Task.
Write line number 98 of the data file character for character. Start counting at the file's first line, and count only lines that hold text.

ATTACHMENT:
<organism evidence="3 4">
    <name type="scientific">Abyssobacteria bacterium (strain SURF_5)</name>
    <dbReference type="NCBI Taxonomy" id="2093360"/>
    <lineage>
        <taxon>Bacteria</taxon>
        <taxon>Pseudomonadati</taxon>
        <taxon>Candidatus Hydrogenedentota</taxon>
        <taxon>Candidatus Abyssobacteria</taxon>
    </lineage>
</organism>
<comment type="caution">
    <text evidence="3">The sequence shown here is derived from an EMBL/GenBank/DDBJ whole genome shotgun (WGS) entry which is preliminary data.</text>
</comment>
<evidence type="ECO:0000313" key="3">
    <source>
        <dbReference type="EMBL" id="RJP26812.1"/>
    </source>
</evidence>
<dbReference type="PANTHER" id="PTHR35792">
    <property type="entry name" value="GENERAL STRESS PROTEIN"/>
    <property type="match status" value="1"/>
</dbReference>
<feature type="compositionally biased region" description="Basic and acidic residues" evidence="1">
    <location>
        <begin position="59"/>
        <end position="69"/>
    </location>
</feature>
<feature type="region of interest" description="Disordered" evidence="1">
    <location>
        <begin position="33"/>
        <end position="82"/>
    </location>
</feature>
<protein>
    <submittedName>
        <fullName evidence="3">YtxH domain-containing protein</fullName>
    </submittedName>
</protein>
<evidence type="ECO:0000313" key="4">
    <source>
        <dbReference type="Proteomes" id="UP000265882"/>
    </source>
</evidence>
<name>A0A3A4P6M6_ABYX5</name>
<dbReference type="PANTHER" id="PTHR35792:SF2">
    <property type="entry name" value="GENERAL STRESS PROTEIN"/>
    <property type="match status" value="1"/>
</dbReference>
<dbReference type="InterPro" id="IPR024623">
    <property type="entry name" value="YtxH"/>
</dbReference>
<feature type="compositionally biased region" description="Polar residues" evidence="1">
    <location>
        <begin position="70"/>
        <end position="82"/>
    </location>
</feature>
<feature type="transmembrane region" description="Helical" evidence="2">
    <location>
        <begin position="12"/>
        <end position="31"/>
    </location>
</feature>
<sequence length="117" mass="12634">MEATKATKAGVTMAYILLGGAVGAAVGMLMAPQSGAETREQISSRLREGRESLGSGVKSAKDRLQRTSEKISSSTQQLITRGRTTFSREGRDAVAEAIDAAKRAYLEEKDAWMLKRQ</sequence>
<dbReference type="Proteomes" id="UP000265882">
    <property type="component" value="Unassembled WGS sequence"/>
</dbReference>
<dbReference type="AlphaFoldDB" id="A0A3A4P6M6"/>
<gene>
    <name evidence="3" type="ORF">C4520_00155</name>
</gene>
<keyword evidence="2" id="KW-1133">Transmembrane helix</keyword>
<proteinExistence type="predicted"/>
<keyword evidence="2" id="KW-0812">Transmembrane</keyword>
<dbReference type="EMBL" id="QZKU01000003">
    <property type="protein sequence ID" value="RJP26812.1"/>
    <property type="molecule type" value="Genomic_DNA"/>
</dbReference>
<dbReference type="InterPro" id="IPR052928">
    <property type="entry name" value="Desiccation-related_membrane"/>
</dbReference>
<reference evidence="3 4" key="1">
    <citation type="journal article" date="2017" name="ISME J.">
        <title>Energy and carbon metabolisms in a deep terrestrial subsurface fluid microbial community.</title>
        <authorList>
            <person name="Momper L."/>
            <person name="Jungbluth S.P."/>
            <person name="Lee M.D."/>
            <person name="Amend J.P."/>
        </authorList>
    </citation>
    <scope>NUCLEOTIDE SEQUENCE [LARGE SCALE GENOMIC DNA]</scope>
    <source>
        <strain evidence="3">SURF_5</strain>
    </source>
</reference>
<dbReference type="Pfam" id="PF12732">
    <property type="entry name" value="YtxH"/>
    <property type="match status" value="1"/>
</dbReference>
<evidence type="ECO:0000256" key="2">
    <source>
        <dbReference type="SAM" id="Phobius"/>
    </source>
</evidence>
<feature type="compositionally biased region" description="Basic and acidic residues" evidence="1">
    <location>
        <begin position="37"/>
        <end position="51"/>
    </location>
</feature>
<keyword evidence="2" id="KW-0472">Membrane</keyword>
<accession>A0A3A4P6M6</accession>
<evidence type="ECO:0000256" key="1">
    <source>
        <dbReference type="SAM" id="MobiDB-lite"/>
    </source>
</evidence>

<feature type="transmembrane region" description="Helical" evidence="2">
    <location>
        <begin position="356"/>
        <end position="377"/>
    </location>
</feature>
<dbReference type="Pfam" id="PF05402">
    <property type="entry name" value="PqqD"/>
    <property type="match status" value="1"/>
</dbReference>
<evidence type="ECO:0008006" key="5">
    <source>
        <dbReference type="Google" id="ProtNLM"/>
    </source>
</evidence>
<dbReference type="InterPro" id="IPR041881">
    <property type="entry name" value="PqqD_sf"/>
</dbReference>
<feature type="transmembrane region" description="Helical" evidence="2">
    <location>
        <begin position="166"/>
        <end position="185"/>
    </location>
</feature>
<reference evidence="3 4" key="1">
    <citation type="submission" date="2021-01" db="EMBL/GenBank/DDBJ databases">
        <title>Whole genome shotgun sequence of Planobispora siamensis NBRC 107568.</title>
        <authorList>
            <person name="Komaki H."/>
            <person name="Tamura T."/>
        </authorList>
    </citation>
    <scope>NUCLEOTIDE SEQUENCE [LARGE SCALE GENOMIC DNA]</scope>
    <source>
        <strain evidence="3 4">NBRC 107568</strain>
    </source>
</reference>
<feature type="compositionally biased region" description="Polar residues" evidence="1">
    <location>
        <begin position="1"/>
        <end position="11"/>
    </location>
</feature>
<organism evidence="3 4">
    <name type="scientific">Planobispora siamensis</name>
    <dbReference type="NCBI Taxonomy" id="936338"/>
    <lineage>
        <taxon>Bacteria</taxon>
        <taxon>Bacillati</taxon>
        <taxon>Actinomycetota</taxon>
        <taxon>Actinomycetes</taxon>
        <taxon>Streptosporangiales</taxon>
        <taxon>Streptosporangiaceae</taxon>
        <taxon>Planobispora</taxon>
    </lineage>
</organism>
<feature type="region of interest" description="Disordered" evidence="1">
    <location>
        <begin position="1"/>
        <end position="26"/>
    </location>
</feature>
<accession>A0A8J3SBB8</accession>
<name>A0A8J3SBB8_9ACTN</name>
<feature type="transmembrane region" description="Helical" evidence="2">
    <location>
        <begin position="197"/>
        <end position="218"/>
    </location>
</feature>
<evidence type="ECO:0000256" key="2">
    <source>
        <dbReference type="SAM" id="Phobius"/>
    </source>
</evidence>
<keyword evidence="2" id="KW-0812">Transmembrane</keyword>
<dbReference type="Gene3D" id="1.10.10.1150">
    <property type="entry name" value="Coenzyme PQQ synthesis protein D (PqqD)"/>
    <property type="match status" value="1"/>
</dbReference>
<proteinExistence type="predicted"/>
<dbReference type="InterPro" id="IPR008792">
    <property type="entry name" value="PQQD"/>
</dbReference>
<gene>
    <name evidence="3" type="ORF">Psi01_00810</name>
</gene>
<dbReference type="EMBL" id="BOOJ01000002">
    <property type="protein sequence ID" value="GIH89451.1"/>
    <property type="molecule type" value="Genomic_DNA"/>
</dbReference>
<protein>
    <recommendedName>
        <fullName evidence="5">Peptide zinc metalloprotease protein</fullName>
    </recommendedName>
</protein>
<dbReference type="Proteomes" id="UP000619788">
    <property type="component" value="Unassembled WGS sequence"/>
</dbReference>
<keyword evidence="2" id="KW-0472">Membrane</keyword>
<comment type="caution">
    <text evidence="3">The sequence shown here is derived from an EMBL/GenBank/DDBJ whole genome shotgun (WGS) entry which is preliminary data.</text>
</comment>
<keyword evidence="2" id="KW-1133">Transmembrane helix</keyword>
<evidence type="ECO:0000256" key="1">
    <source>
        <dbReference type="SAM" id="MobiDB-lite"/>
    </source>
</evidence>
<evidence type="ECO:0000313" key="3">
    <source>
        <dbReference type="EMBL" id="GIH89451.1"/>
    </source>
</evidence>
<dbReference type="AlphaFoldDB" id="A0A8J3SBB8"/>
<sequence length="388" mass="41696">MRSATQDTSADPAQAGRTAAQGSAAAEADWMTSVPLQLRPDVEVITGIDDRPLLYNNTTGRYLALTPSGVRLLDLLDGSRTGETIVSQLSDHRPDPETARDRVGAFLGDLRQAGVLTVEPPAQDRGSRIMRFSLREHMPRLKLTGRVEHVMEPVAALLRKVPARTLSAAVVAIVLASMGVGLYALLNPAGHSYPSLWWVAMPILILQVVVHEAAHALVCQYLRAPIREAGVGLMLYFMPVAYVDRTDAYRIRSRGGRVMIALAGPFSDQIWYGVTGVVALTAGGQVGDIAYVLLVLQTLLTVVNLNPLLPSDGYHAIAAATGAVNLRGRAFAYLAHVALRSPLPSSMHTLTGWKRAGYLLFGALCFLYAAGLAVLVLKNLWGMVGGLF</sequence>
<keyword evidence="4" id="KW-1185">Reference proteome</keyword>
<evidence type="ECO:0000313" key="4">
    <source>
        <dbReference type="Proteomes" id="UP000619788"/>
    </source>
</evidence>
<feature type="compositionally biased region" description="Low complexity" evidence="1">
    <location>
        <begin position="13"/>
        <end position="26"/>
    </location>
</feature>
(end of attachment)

<dbReference type="Pfam" id="PF12732">